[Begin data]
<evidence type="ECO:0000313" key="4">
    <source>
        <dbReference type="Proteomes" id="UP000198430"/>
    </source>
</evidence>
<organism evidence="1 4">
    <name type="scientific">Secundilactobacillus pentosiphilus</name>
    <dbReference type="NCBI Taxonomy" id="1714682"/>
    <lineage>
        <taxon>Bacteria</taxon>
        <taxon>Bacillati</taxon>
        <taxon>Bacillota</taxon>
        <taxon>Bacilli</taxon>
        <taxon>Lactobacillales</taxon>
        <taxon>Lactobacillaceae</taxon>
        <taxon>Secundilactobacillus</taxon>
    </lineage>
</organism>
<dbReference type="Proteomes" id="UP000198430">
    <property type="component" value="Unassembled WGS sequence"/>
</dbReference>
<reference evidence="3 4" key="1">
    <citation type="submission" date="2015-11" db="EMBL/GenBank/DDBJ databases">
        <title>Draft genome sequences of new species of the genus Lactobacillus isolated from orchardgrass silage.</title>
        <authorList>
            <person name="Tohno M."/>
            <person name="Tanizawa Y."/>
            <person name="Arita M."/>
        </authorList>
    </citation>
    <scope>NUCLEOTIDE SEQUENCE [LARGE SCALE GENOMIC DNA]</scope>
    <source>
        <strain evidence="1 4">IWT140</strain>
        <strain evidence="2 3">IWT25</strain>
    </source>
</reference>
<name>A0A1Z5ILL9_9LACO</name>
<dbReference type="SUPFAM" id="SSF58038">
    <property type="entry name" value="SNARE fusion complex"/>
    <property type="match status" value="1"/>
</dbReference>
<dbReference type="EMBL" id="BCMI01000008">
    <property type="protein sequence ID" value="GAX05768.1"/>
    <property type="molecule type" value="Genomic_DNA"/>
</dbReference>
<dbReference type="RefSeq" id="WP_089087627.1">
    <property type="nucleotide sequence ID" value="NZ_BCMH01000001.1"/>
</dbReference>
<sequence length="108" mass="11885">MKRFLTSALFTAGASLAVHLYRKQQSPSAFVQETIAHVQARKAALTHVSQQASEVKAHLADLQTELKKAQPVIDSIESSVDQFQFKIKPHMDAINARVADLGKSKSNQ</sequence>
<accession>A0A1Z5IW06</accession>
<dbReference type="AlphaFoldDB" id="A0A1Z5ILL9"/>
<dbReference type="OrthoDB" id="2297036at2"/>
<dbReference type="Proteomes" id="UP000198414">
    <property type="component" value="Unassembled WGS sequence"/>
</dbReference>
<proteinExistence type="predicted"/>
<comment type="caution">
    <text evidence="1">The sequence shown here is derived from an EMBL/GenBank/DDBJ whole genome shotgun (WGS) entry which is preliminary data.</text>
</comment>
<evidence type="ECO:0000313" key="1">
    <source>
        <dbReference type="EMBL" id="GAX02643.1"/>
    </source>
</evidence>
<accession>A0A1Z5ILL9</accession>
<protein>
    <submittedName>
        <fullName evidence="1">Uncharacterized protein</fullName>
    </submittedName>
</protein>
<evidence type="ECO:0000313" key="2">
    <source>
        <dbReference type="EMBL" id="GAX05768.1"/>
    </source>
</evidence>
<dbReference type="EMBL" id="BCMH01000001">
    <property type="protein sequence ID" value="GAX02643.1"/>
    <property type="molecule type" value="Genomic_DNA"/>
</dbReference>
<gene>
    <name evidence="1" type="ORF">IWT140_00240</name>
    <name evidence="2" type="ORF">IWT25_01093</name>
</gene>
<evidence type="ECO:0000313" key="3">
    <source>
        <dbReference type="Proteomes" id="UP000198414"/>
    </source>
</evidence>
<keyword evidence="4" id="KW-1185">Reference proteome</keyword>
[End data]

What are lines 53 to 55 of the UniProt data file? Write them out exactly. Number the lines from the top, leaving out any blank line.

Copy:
<dbReference type="Proteomes" id="UP000198414">
    <property type="component" value="Unassembled WGS sequence"/>
</dbReference>